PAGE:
The length of time that big rig truck drivers spend behind the wheel trying to make it to their destination on time has long been a topic of debate in the trucking industry. Many truckers and activists claim the federal regulations that went into effect in the past four years with the goal of reducing trucking accidents have actually made matters worse. How long truckers can drive, how long they can rest and how they should log their time have fueled debate among safety advocates and trucking companies.
For over 60 years, truckers have been guided by rules that prohibited them from driving more than 10 hours without an eight-hour break and banned them from driving more than 60 hours in a seven-day period. Drivers were required to keep logs of their driving and resting times.
In the late 1990’s, Congress created the Federal Motor Carrier Safety Administration to oversee the trucking industry and reduce the annual number of traffic fatalities involving large trucks and buses; it is estimated that 5,000 people are killed in trucking accidents yearly in the United States. The new regulations state that truckers can now stay behind the wheel for an 11-hour period but must rest 10 hours before driving again. Also, truckers can now drive 77 hours in a 7-day period.
For years, drivers have claimed logs are routinely falsified, so there is push now for electronic monitoring devices in trucks that would automatically record drive/stop times. Truckers are not happy about this; one veteran trucker actually had to pull over just 40 miles from his destination because he had driven the maximum of 11 hours already that day. The new law required that he “hang out” for ten hours before driving the last 40 miles of his trip.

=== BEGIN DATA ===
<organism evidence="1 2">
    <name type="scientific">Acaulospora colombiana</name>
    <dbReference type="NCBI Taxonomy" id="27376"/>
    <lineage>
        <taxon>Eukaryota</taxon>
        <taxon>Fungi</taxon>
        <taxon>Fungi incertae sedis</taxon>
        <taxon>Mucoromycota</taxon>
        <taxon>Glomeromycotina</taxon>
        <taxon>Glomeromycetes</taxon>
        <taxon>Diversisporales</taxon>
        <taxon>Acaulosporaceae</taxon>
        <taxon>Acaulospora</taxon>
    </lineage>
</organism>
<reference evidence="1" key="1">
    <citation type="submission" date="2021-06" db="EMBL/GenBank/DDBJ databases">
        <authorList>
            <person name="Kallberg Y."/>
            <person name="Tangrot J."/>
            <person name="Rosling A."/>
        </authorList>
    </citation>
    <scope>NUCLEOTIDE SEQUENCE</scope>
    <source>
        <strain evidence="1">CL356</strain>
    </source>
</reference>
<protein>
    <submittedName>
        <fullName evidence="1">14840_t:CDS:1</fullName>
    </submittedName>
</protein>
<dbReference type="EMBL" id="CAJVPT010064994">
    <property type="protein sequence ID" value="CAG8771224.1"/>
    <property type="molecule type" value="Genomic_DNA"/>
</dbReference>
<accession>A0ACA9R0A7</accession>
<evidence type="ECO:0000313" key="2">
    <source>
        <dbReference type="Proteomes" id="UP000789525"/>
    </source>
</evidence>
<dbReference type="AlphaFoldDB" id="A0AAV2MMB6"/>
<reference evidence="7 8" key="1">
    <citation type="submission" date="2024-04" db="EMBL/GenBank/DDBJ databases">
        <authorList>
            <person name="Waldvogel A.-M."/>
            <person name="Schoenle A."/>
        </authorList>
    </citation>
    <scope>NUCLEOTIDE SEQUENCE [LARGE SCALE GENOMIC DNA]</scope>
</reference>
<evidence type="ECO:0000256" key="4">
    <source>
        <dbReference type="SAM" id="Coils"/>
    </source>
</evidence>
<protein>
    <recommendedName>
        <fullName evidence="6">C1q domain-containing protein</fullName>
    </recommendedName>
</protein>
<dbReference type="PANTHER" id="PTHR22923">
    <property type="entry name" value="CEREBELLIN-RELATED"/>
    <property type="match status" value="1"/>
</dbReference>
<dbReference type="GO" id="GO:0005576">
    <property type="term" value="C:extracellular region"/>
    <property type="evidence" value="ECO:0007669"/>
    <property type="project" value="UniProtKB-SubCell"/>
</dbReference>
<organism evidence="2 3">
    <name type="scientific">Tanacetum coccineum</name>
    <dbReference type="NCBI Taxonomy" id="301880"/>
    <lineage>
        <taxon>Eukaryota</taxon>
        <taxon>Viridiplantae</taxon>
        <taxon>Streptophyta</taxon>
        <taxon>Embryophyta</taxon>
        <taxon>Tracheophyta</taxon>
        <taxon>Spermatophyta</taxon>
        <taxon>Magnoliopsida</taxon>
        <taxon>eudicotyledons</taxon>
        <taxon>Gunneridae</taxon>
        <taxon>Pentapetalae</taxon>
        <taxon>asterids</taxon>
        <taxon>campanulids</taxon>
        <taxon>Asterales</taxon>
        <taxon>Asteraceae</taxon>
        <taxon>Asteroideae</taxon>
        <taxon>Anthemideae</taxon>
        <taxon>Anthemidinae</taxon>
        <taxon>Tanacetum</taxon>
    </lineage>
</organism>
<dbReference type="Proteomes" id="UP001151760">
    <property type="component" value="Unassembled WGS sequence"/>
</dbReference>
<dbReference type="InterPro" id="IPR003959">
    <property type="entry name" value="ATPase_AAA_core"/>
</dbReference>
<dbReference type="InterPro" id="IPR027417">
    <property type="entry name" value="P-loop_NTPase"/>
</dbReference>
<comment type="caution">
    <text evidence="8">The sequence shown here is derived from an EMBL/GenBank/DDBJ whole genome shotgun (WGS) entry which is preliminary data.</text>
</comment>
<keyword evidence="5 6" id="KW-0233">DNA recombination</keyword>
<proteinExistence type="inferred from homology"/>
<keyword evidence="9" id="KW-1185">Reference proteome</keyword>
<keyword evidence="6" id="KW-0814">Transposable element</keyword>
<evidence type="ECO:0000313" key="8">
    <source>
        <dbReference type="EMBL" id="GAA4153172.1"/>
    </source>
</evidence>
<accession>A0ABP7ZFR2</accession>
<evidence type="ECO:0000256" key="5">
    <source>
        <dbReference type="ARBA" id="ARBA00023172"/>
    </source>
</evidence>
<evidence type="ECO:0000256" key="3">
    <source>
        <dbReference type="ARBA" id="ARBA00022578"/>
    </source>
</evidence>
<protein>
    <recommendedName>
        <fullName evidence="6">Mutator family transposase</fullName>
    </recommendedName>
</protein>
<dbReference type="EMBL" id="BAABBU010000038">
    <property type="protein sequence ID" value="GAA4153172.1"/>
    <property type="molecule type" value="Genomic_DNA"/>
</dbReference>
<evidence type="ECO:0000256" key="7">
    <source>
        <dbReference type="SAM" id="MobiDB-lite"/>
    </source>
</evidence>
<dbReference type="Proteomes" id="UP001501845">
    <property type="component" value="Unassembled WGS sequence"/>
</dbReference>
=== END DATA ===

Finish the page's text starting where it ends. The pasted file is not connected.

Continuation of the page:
One mother, whose son was killed, along with three friends, when a tired trucker fell asleep and rolled his rig over the teenager’s car on a Maine highway in 1993, created Parents Against Tired Truckers (PATT). Daphne Izer actually sympathizes with the drivers who work long hours, are stuck on docks for hours waiting to be weighed or unloaded and are not getting paid for that lost time.
Although the logs and electronic monitoring devices are efforts to keep truckers rested and safe, the number of truck-related deaths in the United States is not decreasing. We continue to hear stories in the news such as the 46-year-old truck driver with no violations on his driving record who fell asleep as he sped toward vehicles that were slowing for construction on a crowded South Carolina interstate killing a young mother and her 13-year-old daughter.
Clearly something must be done to guarantee the safety of our nation’s truck drivers and the safety of those traveling the highways with them.